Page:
The mortice for the tail was cut by hand with a smaller holesaw (as the tail’s tenon was also too small and I figured I’d save myself another shaving trick).

Right, now I just need to turn that tenon off and make it a shallow mortice to match the lower shell’s tenon and….

oh. Shite. What do I hold the sodding thing by? There’s no tenon on the back. Well. Feck. Off I ran to youtube looking for a thing I’d seen last month that I thought couldn’t possibly work, and figured I’d take a chance.

Took a small scrap block, pinned it up against the closed chuck with the tailstock, turned it roundish, put a tenon on it, reversed it and grabbed the tenon in the chuck, faced it off, made the face concave and chamfered the face’s edge, and viola:

Glue block. You think you’re nervous now, just you wait. Put the shell into the concavity, and line it up by eye and pin it with the tailstock…

That looks very janky, how are we gluing that asymmetric unbalanced load… why are you reaching for the hot-melt glue gun?

You’re shitting me.

Oh, seriously, there is no way this works. I’m going to lose teeth doing this.


Wtf? It worked? I lived? A thing on youtube worked? What the hell…

And painting the glue line with isopropanol (or meths if you have none) gets the glue to let go a minute or three later with no surface damage. This is witchcraft.

But now I can glue up, and here you see why the wormscrews were good – the hole left behind fits a small dowel for alignment. Had to trim the tail to get a good fit but…

And now we let the glue dry. Shims are in place to keep the gap on the shell even, and the shim under the leg is because one of the legs in the logo is in the air as the tortoise is trotting. Yes, it’s a back leg in the logo. Glue-ups are hectic, okay, mixing up front and back is just a thing that can happen…

And there we go. I’ve done some pre-finishing here. The various parts have all been sanded to 320 by this point, and treated with yorkshire grit, yorkshire grit microfine and a bit of hampshire sheen, but I then put the buffing wheels on the lathe and ran up through the wheels with them to get to this level. I branded my mark into the bottom shell and sprayed with melamine lacquer and gave that overnight to cure, then cut back with 0000 steel wool the next lunchtime. For eyes, I took some googley eyes from the case of them I have here (what? don’t you have a box of googley eyes? why on earth not?) and just used the pupils. Attached with superglue, then point the heatgun at them for a minute until they soften and then mould them to the curved surface of the face. Let it all cool, give it another coat of melamine, let that cure off and then give the shell a final coat of microcrystalline wax and hand buff to a shine.

It’s not too bad I think.

I can even see it helping out with fundraising for the podcast…

“The tortoiseshack lays on its back, its belly baking in the hot sun, beating its legs trying to turn itself over but it can’t. Not without your help. But you’re not subscribing on patreon. Why is that Leon?”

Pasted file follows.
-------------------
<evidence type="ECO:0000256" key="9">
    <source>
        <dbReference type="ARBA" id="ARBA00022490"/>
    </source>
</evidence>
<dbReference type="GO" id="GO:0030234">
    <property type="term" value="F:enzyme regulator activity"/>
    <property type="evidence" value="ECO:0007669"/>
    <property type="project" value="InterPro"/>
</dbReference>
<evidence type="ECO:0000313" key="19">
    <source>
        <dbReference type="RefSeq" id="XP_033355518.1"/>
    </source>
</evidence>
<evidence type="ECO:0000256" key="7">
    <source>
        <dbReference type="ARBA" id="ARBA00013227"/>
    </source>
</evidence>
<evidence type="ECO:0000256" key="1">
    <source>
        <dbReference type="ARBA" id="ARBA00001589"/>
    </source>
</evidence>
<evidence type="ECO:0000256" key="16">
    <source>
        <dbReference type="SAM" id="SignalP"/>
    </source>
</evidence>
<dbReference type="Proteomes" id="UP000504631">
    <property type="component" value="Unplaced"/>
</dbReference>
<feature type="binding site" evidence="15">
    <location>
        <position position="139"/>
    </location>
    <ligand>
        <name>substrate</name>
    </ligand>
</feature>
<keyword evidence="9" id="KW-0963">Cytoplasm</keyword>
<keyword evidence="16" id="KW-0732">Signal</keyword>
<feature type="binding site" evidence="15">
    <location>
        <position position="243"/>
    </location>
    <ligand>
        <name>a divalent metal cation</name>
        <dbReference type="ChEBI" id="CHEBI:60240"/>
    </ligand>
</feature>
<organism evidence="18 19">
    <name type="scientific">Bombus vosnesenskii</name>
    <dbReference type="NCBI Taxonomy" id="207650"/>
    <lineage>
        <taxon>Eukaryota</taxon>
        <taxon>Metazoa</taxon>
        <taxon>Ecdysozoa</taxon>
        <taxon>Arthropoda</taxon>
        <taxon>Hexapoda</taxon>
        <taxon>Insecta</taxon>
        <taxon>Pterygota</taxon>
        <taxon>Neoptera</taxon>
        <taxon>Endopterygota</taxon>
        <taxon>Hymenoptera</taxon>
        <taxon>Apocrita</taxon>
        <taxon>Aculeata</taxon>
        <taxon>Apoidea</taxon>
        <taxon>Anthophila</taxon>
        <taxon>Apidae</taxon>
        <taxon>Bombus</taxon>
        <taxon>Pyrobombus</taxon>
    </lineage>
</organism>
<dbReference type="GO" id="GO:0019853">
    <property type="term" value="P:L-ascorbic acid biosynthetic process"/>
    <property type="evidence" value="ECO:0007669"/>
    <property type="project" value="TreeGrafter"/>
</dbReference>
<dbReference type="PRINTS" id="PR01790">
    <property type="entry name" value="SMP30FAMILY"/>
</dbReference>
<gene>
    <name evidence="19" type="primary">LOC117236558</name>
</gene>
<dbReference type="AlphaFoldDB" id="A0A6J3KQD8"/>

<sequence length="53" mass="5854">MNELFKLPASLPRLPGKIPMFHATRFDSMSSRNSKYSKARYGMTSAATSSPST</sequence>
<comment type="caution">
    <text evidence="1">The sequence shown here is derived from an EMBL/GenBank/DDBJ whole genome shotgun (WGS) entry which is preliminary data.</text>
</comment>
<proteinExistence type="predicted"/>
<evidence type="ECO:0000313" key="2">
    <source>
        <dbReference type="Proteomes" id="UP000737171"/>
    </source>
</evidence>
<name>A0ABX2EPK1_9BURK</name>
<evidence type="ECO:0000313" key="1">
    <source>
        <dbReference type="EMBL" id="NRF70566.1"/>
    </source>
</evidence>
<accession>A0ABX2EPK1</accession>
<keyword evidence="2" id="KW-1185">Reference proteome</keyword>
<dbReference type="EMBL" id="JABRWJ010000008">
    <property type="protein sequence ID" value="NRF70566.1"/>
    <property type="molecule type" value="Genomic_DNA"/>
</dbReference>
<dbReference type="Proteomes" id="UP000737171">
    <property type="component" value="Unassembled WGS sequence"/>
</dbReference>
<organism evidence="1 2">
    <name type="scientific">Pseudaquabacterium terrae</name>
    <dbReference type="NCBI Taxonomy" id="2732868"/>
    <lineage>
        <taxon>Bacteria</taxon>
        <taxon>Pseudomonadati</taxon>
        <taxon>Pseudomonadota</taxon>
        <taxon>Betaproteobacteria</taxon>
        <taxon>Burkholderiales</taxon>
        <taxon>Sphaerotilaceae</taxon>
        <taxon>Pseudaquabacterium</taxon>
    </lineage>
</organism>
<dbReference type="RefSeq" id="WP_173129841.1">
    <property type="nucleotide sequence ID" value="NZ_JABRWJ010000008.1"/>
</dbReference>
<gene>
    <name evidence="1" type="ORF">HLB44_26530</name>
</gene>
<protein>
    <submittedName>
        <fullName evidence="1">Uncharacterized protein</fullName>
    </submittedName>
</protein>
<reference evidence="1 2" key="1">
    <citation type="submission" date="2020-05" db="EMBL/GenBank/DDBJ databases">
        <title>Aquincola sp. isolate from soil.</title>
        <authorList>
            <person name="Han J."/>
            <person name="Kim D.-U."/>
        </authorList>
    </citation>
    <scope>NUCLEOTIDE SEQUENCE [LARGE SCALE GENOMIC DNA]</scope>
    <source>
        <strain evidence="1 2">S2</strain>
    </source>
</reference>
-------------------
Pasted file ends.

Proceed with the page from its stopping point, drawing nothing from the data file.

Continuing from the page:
‘course, now I have to make a second one for Calum. At least now I know one or two things to not do for the next one…

Oct 20

New tools

You know how aliexpress isn’t so much shopping as it is buying surprise presents for your future self?
Well, a while back I saw this neat tool being used for layout in a Korean woodworking video:

It was basically a cross between a marking gauge and a vernier calipers and I thought “wow” and looked for one and found it was over a hundred quid and thought “nope”. But aliexpress did knockoff aluminium ones for about twenty quid and I figured why not, so I ordered one.

In January. I mean, covid was in the promed email lists by then but it wasn’t on the radar over here very much and we thought it’d be a bit less of a thing than it became. But anyway, point is, I forgot about it completely and then the other day it turned up out of the blue:

It is very nifty 😀 Looking forward to giving it a workout.

And in one of those synchronicity things, on the same day a new order arrived from Dictum:

I swear, the nicest things come in boxes like this 😀

And I can hollow! It’s the mini version of the crown revolution hollowing tool. I did try undercutting with the tools I have but… well, it’s a bit of a mess. You really do need to be able to bend and heat-treat metal to make a hollower and I don’t have the kit here for that (one day…). So this one is ring tool which is a new one on me, but it has a chipbreaker so it’s kindof a beginner’s ring tool and it’s actually really easy to use:

Negative rake angle (meaning hold up the tool a bit so it’s angled downwards when it meets the wood) and rotate counterclockwise by about 45 degrees according to the youtube instruction videos and away you go. It also comes with another tip (and there are a few more you can buy) which works well for scraping – and you can get right up to under the rim of a bowl with this which I’ve been wanting to do for a while ‘cos it just looks nicer. I had a play with it and it turned out really nice: